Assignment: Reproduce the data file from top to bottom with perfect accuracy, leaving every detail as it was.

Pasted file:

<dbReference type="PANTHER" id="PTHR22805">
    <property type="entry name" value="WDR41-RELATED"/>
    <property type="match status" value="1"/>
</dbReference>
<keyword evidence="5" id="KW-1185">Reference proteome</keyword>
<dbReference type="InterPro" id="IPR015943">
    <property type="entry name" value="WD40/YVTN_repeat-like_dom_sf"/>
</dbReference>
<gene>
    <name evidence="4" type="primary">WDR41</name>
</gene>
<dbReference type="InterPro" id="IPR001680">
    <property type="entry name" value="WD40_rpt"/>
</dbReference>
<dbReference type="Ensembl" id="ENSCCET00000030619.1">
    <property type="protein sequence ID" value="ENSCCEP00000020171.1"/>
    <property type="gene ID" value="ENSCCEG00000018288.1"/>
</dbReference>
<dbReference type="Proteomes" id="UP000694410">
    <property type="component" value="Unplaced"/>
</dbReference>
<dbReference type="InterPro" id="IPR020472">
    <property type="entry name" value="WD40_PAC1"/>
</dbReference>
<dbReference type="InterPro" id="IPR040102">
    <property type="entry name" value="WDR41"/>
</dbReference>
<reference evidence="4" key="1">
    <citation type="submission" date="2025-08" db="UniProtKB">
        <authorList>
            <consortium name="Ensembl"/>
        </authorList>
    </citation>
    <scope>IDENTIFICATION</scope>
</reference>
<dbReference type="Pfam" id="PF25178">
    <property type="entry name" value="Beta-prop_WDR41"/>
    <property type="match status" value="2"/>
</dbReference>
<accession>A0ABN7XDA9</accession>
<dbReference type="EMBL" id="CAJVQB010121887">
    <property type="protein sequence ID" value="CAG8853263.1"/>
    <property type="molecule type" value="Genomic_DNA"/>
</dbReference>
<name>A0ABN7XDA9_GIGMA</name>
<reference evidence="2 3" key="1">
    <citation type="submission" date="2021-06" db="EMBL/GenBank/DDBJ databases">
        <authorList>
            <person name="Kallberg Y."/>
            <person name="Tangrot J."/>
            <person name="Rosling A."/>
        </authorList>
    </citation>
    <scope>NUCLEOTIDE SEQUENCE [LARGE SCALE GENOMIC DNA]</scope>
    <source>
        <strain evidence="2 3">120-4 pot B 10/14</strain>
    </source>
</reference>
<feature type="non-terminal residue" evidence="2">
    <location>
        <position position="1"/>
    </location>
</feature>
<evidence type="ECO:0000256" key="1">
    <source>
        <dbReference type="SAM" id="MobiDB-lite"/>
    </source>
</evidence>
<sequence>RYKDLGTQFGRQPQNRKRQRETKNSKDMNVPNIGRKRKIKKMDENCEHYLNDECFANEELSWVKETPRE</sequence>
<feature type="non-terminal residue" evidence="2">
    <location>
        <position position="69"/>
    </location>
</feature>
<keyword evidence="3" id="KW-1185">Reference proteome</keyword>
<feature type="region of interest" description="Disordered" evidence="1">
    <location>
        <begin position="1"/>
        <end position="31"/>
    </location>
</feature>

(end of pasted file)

<dbReference type="PANTHER" id="PTHR22805">
    <property type="entry name" value="WDR41-RELATED"/>
    <property type="match status" value="1"/>
</dbReference>
<keyword evidence="5" id="KW-1185">Reference proteome</keyword>
<dbReference type="InterPro" id="IPR015943">
    <property type="entry name" value="WD40/YVTN_repeat-like_dom_sf"/>
</dbReference>
<gene>
    <name evidence="4" type="primary">WDR41</name>
</gene>
<dbReference type="InterPro" id="IPR001680">
    <property type="entry name" value="WD40_rpt"/>
</dbReference>
<dbReference type="Ensembl" id="ENSCCET00000030619.1">
    <property type="protein sequence ID" value="ENSCCEP00000020171.1"/>
    <property type="gene ID" value="ENSCCEG00000018288.1"/>
</dbReference>
<dbReference type="Proteomes" id="UP000694410">
    <property type="component" value="Unplaced"/>
</dbReference>
<dbReference type="InterPro" id="IPR020472">
    <property type="entry name" value="WD40_PAC1"/>
</dbReference>
<dbReference type="InterPro" id="IPR040102">
    <property type="entry name" value="WDR41"/>
</dbReference>
<reference evidence="4" key="1">
    <citation type="submission" date="2025-08" db="UniProtKB">
        <authorList>
            <consortium name="Ensembl"/>
        </authorList>
    </citation>
    <scope>IDENTIFICATION</scope>
</reference>
<dbReference type="Pfam" id="PF25178">
    <property type="entry name" value="Beta-prop_WDR41"/>
    <property type="match status" value="2"/>
</dbReference>
<accession>A0ABN7XDA9</accession>
<dbReference type="EMBL" id="CAJVQB010121887">
    <property type="protein sequence ID" value="CAG8853263.1"/>
    <property type="molecule type" value="Genomic_DNA"/>
</dbReference>
<name>A0ABN7XDA9_GIGMA</name>
<reference evidence="2 3" key="1">
    <citation type="submission" date="2021-06" db="EMBL/GenBank/DDBJ databases">
        <authorList>
            <person name="Kallberg Y."/>
            <person name="Tangrot J."/>
            <person name="Rosling A."/>
        </authorList>
    </citation>
    <scope>NUCLEOTIDE SEQUENCE [LARGE SCALE GENOMIC DNA]</scope>
    <source>
        <strain evidence="2 3">120-4 pot B 10/14</strain>
    </source>
</reference>
<feature type="non-terminal residue" evidence="2">
    <location>
        <position position="1"/>
    </location>
</feature>
<evidence type="ECO:0000256" key="1">
    <source>
        <dbReference type="SAM" id="MobiDB-lite"/>
    </source>
</evidence>
<sequence>RYKDLGTQFGRQPQNRKRQRETKNSKDMNVPNIGRKRKIKKMDENCEHYLNDECFANEELSWVKETPRE</sequence>
<feature type="non-terminal residue" evidence="2">
    <location>
        <position position="69"/>
    </location>
</feature>
<keyword evidence="3" id="KW-1185">Reference proteome</keyword>
<feature type="region of interest" description="Disordered" evidence="1">
    <location>
        <begin position="1"/>
        <end position="31"/>
    </location>
</feature>